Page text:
For emergency services in Uzbekistan, dial 103 (Tashkent) or 03 (most of Uzbekistan). Other provider numbers are:
Ambulance services are:
We do not pay medical bills. Be aware that U.S. Medicare/Medicaid does not apply overseas. Most hospitals and doctors overseas do not accept U.S. health insurance.
Medical Insurance: Make sure your health insurance plan provides coverage overseas. Most care providers overseas only accept cash payments. See our webpage for more information on insurance providers for overseas coverage. Visit the U.S. Centers for Disease Control and Prevention for more information on type of insurance you should consider before you travel overseas. We strongly recommend supplemental insurance to cover medical evacuation.
Vaccinations: Be up-to-date on all vaccinations recommended by the U.S. Centers for Disease Control and Prevention.
Further health information:
Water Quality: In many areas, tap water is not potable. Bottled water and beverages are generally safe. Be aware that ice for drinks may be made using tap water.
Air Quality: Visit AirNow Department of State for information on air quality at U.S. Embassies and Consulates. Air pollution is a significant problem in major cities in Uzbekistan. Consider the impact seasonal smog and heavy particulate pollution may have on you and consult your doctor before traveling if necessary.
Adventure Travel: Visit the U.S. Centers for Disease Control and Prevention website for more information about Adventure Travel.
U.S. Embassy Tashkent’s Consular Section maintains a list of medical contacts.
Road Conditions and Safety: Uzbekistan has a developed but inconsistently maintained traffic infrastructure. Although main roads in central Tashkent are relatively well maintained, many secondary roads inside and outside Tashkent are in poor condition. Exercise caution on rural or mountainous roads.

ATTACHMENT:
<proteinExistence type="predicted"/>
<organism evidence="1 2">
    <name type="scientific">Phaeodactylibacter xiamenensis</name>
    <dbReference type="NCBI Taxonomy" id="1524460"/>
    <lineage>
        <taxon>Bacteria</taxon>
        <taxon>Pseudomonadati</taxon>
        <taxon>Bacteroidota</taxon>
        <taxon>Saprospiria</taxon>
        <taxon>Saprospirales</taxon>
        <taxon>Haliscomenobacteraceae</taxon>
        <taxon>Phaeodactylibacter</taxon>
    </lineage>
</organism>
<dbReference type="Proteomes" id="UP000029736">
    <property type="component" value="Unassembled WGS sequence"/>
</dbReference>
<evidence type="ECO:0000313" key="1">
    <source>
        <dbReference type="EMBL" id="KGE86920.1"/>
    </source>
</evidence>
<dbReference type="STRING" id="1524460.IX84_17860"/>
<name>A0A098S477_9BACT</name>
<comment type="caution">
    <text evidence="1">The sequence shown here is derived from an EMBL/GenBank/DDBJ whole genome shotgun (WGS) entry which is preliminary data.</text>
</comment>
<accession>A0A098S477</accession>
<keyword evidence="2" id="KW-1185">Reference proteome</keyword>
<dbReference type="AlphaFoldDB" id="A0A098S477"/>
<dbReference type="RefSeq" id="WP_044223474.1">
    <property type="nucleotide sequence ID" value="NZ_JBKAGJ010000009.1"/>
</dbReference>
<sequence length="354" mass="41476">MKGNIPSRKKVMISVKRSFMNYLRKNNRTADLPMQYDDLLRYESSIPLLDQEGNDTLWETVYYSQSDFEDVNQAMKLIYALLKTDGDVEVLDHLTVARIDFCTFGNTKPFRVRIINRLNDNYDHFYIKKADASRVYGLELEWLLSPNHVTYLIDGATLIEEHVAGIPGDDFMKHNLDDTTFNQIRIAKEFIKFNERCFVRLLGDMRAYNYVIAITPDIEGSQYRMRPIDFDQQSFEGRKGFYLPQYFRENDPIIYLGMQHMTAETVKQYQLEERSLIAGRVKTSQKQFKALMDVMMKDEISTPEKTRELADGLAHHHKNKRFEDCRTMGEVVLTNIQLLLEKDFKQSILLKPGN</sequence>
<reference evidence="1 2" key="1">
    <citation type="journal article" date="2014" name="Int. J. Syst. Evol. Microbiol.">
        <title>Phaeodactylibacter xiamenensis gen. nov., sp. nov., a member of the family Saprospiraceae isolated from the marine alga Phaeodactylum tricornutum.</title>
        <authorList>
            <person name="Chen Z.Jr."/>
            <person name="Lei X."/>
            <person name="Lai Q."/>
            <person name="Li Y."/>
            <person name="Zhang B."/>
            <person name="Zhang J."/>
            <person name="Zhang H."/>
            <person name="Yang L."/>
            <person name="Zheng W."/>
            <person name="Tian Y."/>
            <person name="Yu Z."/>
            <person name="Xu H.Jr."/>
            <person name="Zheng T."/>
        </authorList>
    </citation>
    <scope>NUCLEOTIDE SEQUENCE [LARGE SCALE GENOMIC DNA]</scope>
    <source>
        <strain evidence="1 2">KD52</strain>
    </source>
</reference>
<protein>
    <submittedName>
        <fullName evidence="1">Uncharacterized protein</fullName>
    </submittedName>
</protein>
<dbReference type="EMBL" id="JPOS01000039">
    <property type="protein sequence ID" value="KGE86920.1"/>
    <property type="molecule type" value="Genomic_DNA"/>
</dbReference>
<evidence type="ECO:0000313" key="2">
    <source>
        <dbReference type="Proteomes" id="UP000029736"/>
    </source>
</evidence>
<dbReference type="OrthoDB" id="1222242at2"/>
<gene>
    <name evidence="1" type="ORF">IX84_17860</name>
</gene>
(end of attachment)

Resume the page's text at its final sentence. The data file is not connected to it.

Driving at night can be dangerous. Rural roads and highways are generally not lit, and only major cities have streetlights. The fuel supply can be sporadic, and travelers may encounter occasional difficulty finding gasoline outside Tashkent.
Livestock, as well as farm equipment and animal-drawn carts that lack lights or reflectors, are found on both urban and rural roads at any hour. Local drivers are unfamiliar with safe driving techniques. Drivers often disregard traffic signals, ignore lane markings, and move erratically and at high speeds. Pedestrians cross streets unexpectedly and often without looking for oncoming traffic.
Passersby and drivers generally respond quickly to automobile accidents and notify relevant authorities; however, police may not arrive at the scene right away. There are private roadside assistance services available in Uzbekistan that can assist with towing, fuel refill, tire replacement, etc.
Traffic Laws: Uzbekistan has a large traffic police force, which frequently stops drivers for minor infractions or simple document checks. There have been reports of traffic police harassing foreign drivers and asking them for bribes.
Public transportation in the city is often overcrowded and not always safe. Avoid using unmarked taxis or entering a cab that already has passengers. Buses and shuttle buses (marshrutkas), especially in residential areas, lack necessary route maps and information, and driver schedules may be unpredictable.
See our Road Safety page for more information.
Aviation Safety Oversight: The U.S. Federal Aviation Administration (FAA) has assessed the government of Uzbekistan’s Civil Aviation Authority as being in compliance with International Civil Aviation Organization (ICAO) aviation safety standards for oversight of Uzbekistan’s air carrier operations. Further information may be found on the FAA’s safety assessment page.